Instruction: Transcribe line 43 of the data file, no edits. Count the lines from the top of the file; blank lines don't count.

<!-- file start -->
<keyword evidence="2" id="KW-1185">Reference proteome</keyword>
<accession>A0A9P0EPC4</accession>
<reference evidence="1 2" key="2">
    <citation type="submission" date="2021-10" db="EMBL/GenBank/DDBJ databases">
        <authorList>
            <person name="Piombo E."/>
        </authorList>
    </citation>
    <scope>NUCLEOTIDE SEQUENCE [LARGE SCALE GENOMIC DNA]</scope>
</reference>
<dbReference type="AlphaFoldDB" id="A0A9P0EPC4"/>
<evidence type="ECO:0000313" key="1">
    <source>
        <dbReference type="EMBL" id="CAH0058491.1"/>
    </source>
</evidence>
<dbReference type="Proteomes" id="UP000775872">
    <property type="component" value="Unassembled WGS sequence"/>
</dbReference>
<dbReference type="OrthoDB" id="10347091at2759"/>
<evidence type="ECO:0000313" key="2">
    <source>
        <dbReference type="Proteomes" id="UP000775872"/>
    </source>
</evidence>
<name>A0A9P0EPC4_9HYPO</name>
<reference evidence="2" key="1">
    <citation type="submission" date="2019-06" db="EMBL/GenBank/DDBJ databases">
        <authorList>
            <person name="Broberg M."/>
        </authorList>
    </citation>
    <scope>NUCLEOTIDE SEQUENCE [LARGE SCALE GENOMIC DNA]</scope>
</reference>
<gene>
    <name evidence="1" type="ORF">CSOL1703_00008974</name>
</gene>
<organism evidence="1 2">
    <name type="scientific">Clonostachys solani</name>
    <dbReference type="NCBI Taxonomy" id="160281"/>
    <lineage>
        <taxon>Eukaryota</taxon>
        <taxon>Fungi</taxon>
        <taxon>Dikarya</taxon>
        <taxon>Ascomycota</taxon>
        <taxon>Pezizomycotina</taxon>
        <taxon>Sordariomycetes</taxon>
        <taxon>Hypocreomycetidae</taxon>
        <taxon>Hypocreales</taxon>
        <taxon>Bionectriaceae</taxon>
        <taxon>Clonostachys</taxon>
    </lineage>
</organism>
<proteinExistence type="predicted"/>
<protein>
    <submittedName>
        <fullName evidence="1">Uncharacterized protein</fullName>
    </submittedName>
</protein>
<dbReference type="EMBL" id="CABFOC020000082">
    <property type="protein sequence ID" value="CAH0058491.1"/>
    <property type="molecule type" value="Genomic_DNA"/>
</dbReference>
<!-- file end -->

        <taxon>Fungi</taxon>